Mr. Ji of TSI Health Sciences attributed the appeal of botanical and plant therapies to the fact that they are “safe and effective alternatives to pharmaceutical products that typically carry significant side effects.” He said typical consumers tend to be young to middle age women who are “in tune with their health, are educated and want to use preventive natural products to maintain a healthy lifestyle.”
Ms. Cornelia of BI Nutraceuticals also reported “consumers are straying away from pharma, taking the ‘back to the basics’ approach and preferring prevention over treatment.” She observed a diverse array of demographics interested in such products. “As of right now, the elderly (>60 years old) are the most interested in herb/botanical supplements, then Baby Boomers and so on. However, there has been an increase in appeal among younger generations as they seek out more natural and organic products.”
Consumers today are well aware that herbs can support their health, and ready access to resources for information on the Internet gives them the tools they need to be more educated consumers, explained Mr. Majeed of Sabinsa. Furthermore, he pointed to rising healthcare costs, particularly in the U.S., as a motivator for consumers to turn to supplements to maintain their health at various stages of life. Discussing the category’s consumer base, he said, “Seniors grew up in a culture that began to embrace alternative ways of thinking, and their children and grandchildren just take for granted that they have options.”
According to sales data from SPINS, the top-selling ingredient in the herb and homeopathic category was the anti-inflammatory wonder turmeric, which earned about $42.2 million in the natural channel, up 36.7% from 2015.
Sales figures from ABC’s HerbalGram confirmed turmeric’s dominance in the natural channel. “It has been the #1-selling herbal dietary supplement in the natural food market channel for three years (2012-2014), while it ranked #26 in sales in 2014 in the mainstream channel (food stores, drug store, et al.),” Mr. Blumenthal reported.
Sabinsa’s Mr. Majeed attributed turmeric/curcumin’s exponential growth to “the body of science having both solidified credibility of the herb, as well as expanded understanding of the range of the benefits it provides, beyond inflammation.”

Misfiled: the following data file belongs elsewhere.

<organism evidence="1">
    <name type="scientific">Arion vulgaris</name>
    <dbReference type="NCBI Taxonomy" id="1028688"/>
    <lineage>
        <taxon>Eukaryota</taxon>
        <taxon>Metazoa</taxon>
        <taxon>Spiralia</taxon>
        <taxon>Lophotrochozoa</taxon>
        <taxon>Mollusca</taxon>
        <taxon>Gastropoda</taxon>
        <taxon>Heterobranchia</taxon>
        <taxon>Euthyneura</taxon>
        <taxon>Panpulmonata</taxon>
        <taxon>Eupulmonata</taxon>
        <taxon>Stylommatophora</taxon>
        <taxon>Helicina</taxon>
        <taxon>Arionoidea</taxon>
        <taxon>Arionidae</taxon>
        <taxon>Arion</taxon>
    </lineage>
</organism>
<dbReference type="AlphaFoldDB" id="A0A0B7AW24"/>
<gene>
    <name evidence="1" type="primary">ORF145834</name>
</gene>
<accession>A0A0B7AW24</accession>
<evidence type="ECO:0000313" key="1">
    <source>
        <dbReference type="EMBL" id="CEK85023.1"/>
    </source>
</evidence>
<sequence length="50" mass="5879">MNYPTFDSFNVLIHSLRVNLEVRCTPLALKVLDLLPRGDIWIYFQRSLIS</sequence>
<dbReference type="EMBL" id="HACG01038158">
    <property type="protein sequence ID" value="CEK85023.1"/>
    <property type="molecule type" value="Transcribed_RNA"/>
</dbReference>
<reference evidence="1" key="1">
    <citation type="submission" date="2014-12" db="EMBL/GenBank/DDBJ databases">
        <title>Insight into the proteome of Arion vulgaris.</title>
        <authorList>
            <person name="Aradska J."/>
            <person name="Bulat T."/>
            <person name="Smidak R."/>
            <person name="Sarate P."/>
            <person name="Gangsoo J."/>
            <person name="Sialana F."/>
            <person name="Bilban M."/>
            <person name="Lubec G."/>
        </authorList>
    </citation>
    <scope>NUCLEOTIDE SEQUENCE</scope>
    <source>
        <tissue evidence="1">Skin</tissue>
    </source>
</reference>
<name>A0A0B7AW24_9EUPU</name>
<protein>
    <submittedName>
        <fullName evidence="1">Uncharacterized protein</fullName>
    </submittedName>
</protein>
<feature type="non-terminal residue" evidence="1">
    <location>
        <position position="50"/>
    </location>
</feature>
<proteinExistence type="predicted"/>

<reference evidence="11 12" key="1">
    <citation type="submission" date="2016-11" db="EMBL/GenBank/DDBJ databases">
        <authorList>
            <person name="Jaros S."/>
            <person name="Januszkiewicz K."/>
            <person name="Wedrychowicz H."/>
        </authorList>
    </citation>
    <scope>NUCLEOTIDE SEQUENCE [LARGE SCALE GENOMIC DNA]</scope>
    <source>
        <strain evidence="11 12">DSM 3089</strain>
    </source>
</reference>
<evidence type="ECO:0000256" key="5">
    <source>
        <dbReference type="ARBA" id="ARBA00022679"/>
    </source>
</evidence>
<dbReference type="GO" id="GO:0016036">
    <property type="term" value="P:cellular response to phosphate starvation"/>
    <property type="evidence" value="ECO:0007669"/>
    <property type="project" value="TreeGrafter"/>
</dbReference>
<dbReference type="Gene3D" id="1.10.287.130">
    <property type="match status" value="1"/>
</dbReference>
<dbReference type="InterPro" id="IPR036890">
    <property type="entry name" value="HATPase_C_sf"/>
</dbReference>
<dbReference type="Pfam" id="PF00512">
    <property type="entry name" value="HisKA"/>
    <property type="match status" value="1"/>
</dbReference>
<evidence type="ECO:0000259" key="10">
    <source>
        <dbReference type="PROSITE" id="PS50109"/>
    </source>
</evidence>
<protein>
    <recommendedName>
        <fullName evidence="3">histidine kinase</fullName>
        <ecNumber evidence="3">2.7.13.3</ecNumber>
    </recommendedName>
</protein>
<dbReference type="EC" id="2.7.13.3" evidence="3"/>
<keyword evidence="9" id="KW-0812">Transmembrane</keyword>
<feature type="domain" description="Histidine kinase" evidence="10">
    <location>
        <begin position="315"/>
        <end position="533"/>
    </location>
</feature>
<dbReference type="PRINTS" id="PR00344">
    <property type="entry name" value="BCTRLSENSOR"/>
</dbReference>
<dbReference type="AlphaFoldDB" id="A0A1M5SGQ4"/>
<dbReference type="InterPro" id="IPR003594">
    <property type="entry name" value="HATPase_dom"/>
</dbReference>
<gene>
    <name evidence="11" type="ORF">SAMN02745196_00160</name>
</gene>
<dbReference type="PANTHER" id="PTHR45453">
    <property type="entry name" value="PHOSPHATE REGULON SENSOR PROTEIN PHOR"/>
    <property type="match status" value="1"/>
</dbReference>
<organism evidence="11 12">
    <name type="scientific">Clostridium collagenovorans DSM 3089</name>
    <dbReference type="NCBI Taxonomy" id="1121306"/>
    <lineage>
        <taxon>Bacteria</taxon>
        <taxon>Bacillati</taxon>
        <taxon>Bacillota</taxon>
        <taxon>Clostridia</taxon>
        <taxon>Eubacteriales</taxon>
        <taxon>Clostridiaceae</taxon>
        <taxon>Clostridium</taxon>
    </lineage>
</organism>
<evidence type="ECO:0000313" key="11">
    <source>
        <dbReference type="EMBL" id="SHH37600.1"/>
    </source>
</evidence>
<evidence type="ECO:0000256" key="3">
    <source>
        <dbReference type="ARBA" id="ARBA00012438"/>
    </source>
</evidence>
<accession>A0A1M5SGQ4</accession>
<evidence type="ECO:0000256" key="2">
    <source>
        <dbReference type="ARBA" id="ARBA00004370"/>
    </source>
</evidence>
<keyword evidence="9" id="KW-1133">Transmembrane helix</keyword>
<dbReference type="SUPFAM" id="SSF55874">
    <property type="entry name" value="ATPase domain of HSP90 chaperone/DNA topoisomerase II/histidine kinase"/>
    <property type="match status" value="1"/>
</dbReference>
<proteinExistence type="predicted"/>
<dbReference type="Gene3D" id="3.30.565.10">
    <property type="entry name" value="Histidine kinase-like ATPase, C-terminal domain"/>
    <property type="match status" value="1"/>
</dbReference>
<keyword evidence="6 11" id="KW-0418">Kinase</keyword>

After specialty homeopathic remedies ($38.2 million), milk thistle was the next highest earner in the natural channel ($10.5 million), according to SPINS, followed by elderberry ($10.2 million), maca ($8.7 million), echinacea ($8.4 million), oregano ($7.5 million) and saw palmetto ($7.3 million).
As the category continues to expand Mr. Blumenthal said herbs such as saffron (Crocus sativus), and yaupon holly (Ilex vomitoria) are ingredients to watch.
Examining saffron’s potential, Mr. Blumenthal referred to recent clinical trials using extracts made from saffron flower parts (either the more expensive and traditionally-used stigmas, or the less expensive flower petals), which have shown preliminary benefits for people with mild-to-moderate depression. “What’s more, the lower-cost extract made from the flower petals appears to have similar efficacy as the extract made from the higher-priced stigmas,” he said.
Yaupon holly, he noted, is closely related to yerba mate, which has become a popular source of natural caffeine in recent years. “Mate’s leaves have about the same level of caffeine in them as do yaupon leaves—the only plant north of the Rio Grande that contains naturally-occurring levels of caffeine. Numerous small, startup businesses are producing yaupon teas (dry or roasted leaf) and some are marketing ready-to-drink yaupon tea, “ Mr. Blumenthal explained.
Ms. Cornelia with BI Nutraceuticals pointed to the rise in demand for Ayurvedic herbs and botanicals, which she explained is a system of holistic medicine that originated in India over 5,000 years ago. Ayurvedic herbs and botanicals such as ashwagandha, ginger and turmeric are continuing to gain public favor, while adaptogenic herbs and botanicals like ginseng, maca and schisandra are gaining ground. “Adaptogenic herbs/botanicals, traditionally referred to as tonics or rejuvenators, have been used for thousands of years to enable the body to adapt to stress, both mentally and physically.”
Sabinsa’s Mr. Majeed also predicted a strong future for ashwagandha, which he anticipated is about to “break into the mainstream.” He added, “Sabinsa has experienced a very robust 35% growth from 2014 to date for our ashwagandha sales, which we expect to increase as we develop the market based on the quality and the scientific rigor inherent in Sabinsa’s products.”